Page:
Example 84 A cut Pothos aureus plant was immersed in water at the base of the stem only, and after 1 week was thriving. This plant served as a control for Examples 85 to 89 inclusive.
Example 85 A cut Pothos aureus plant was immersed at the base of its stem only in an aqueous solution containing 1 percent by weight of fluorescein. Results: 48 hours-slightly shiny; 120 hours-veins red; 144 hoursdying.
Example 86 A cut Pothos aureus plant was immersed at the base of its stem only in aqueous solution having 1 percent by weight of Optical Brightener III. Results: 48 hours shiny; 120 and 144 'hoursdying.
Example 87 A cut Pothos aureus plant was immersed at the base of its stem only in an aqueous mixture containing 1 percent by weight of Rare Earth Salt VI. Results: 48 hoursshiny; 120 hours-excellent; 180 hours-excellent.
Example 88 A cut Pothos aureus plant was immersed at the base a of its stem only in an aqeuous mixture containing 1 percent by weight of fluorescein and also 1 percent by Weight of Rare Earth Salt VI. Results: 144 hoursno change.
Example 89 A cut Pothos aureus plant was immersed at the base of its stern only in an aqueous mixture containing 1 percent by weight of Optical Brightener III and 1 percent by weight of Rare Earth Salt VI. Results: 48-hoursno change; 144 hoursveins showing.
Example 90 A cut Pothos aureus plant was immersed at the base of its stem only in an aqueous mixture containing 1 percent by weight of Optical Brightener III and 2 percent by weight of Rare Earth Salt VI. Results: 48 hurs-n0 change; 144 hours-veins showing.
Example 91 Four lots of twelve string beans each, obtained from a well known seedsman, were grown under conditions approximating as closely as possible natural outdoor sunlight. In each lot of twelve bean plants, one set was irrigated with water only, one set with water containing fluorescein at concentrations varying, from test to test, from 0.001 percent to 1 percent, and the final set was irrigated with Optical Brightening Material 1 or Optical Brightening Material III, at concentrations varying, from test to test, from 0.001 percent to 1 percent. At the higher concentrations of either fluorescein or of brightening materials, all plants either failed to sprout or quickly died after sprouting; but at low to intermediate concentrations (in the range of 0.01 to 0.001 percent by weight), the bean plants irrigated with water containing optical brightening material sprouted more rapidly and grew more rapidly than the plants in the other two sets of the lot.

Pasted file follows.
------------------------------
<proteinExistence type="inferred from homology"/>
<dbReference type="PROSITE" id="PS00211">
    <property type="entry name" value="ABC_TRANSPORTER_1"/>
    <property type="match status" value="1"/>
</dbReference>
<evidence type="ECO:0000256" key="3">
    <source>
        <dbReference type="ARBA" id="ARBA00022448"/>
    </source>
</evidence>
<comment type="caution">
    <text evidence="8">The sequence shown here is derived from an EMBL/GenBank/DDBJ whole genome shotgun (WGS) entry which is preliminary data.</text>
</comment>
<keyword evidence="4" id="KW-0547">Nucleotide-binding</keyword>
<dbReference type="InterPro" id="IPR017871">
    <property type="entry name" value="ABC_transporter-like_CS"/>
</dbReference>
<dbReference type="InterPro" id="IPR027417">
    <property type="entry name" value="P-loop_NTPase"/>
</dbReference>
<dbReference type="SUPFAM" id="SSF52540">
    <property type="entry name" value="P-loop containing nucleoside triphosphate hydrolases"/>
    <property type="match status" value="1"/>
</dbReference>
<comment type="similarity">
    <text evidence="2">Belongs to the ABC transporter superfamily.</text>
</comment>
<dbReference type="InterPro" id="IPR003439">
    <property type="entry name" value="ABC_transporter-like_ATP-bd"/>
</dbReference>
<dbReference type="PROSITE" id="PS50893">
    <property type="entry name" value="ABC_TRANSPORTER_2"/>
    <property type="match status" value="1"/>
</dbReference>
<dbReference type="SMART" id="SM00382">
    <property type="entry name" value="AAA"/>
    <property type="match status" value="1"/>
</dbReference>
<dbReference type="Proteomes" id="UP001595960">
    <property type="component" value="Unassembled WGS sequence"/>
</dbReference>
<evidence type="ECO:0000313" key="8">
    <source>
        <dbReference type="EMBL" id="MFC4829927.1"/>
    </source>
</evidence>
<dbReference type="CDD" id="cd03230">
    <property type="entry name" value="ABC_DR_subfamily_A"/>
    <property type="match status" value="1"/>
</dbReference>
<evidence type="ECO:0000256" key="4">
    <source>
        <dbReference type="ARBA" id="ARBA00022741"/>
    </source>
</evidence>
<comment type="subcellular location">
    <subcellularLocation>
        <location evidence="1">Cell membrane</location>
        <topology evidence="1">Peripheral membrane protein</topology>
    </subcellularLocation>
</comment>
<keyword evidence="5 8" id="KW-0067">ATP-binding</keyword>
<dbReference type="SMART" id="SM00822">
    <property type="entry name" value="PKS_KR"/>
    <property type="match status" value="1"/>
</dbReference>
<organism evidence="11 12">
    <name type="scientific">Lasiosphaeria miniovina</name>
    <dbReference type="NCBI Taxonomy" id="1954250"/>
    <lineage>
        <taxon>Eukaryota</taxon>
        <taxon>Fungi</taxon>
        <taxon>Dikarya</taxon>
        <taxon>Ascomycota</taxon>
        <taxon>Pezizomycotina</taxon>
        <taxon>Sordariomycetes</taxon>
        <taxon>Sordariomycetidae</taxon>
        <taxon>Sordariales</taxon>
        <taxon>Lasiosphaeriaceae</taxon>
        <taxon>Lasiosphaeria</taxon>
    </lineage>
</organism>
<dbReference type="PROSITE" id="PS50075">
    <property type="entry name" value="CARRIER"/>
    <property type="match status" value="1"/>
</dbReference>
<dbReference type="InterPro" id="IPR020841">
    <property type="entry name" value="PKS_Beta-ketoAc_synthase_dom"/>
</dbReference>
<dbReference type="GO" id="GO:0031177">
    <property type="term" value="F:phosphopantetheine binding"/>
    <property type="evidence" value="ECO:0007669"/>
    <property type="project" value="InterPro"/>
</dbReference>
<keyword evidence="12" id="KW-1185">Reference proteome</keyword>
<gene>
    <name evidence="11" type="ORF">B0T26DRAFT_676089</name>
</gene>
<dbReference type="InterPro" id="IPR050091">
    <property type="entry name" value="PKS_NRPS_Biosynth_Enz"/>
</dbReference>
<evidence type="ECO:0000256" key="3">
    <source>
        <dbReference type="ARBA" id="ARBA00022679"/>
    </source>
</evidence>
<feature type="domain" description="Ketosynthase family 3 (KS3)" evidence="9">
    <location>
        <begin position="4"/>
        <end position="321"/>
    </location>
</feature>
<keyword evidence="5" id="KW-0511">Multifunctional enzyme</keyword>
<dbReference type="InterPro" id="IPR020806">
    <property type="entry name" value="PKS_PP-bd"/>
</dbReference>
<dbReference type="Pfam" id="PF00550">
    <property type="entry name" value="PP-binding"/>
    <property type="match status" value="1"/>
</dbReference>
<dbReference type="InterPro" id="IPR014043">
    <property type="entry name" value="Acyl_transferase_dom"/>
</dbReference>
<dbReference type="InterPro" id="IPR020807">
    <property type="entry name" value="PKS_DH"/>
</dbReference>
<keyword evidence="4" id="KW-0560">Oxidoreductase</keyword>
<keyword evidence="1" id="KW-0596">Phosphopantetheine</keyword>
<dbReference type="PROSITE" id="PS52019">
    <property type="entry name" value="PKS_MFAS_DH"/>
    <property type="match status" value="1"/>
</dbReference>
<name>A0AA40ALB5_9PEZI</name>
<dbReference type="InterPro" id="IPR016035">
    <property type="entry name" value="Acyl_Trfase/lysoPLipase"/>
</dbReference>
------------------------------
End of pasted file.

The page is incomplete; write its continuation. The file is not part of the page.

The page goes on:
In this specification, I have sometimes shortened my terms, for convenience of expression and/or tabulation, after defining them; thus, Optical Brightening Material III may be referred to as Optical Brightener III. In such shortened notation, the Roman numeral controls.
It will be evident to those versed in the art that the multiple-layer constructions comprising organic polymer and a plurality of fluorescent dyestuffs preferably should be based on organic plastic that is substantially transparent :at least in the near ultraviolet and visible regions of the spectrum, and on organic fluorescent materials, and that for best efiiciency these multiple-layer constructions will tend to have a preferred. direction of action-for example, to convert light from long wave length to shorter wave length, the light should preferably strike the construction on the side with at least one major absorption band in the long range of wave lengths, with this external layer then fluorescing at a shorter wave length that is absorbed by the next layer in the light path, the next layer fluorescing at a still shorter wave length, and so on through the multiple-layer construction. An opposite plan would be followed, of course, in reversing the processthat is, in passing a beam through a construction of multiple layers arranged in such a manner that the layer on the side on which the beam of electromagnetic radiation initially impinged would have substantial absorption capacity in the ultraviolet; it would then fluoresce at shorter wave length in giving up its energy to the next layer in the line, which would fiuoresce at a still longer wave length, and so on through the construction. Fluorescence backwards from the direction of the main beam may be minimized by employing metallic layers, or other layers of reflecting character, having a thickness such that they will reflect selectively the backwards fluorescing light, and substantially pass the light to be absorbed by the multi-layer element involved. As indicated, these features will be evident to those versed in the art and provided with the benefit of my disclosure, as will also be the fact that even in my more or less homogeneous compositions comprising organic plastic and a plurality of fluorescent materials, organic plastic substantially transparent in at least most of the visible and near ultraviolet range of the spectrum, and organic fluorescent materials, will be preferable.